(p. A11) HONG KONG — The beige van squatted outside of a Wuhan hospital, its side and back doors ajar. Fang Bin, a local clothing salesman, peered inside as he walked past. He groaned: “So many dead.” He counted five, six, seven, eight body bags. “This is too many.”
That moment, in a 40-minute video about the coronavirus outbreak that has devastated China, propelled Mr. Fang to internet fame. Then, less than two weeks later, he disappeared.
Days earlier, another prominent video blogger in Wuhan, Chen Qiushi, had also gone missing.
. . .
The disappearance of the two men . . . underscores that the ruling Communist Party has no intention of loosening its grip on free speech.
China’s leader, Xi Jinping, said last month that officials needed to “strengthen the guidance of public opinion.” While Chinese social media has overflowed with fear and grief, state propaganda outlets have emphasized Mr. Xi’s steady hand, framed the fight against the outbreak as a form of patriotism and shared upbeat videos of medical workers dancing.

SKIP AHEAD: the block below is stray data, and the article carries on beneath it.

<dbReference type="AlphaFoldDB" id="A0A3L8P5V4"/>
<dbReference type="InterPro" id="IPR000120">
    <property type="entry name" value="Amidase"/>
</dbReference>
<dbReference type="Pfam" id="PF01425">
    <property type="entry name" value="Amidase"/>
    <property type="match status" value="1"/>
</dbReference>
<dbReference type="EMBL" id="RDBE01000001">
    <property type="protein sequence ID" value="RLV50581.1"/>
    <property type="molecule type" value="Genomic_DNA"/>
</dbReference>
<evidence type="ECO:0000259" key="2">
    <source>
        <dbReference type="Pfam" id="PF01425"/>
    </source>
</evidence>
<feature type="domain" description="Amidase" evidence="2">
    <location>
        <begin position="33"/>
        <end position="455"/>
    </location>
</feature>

. . .
As time went on, Mr. Chen, usually energetic, began to show strain. “I am scared,” he said on Jan. 30 . “In front of me is the virus. Behind me is China’s legal and administrative power.”
The authorities had contacted his parents to ask for his whereabouts, he said. He teared up suddenly. Then, his finger pointing at the camera, he blurted: “I’m not even scared of death. You think I’m scared of you, Communist Party?”
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(Note: the online version of the story was updated Feb. 21 [sic], 2020, and has the title “They Documented the Coronavirus Crisis in Wuhan. Then They Vanished.”)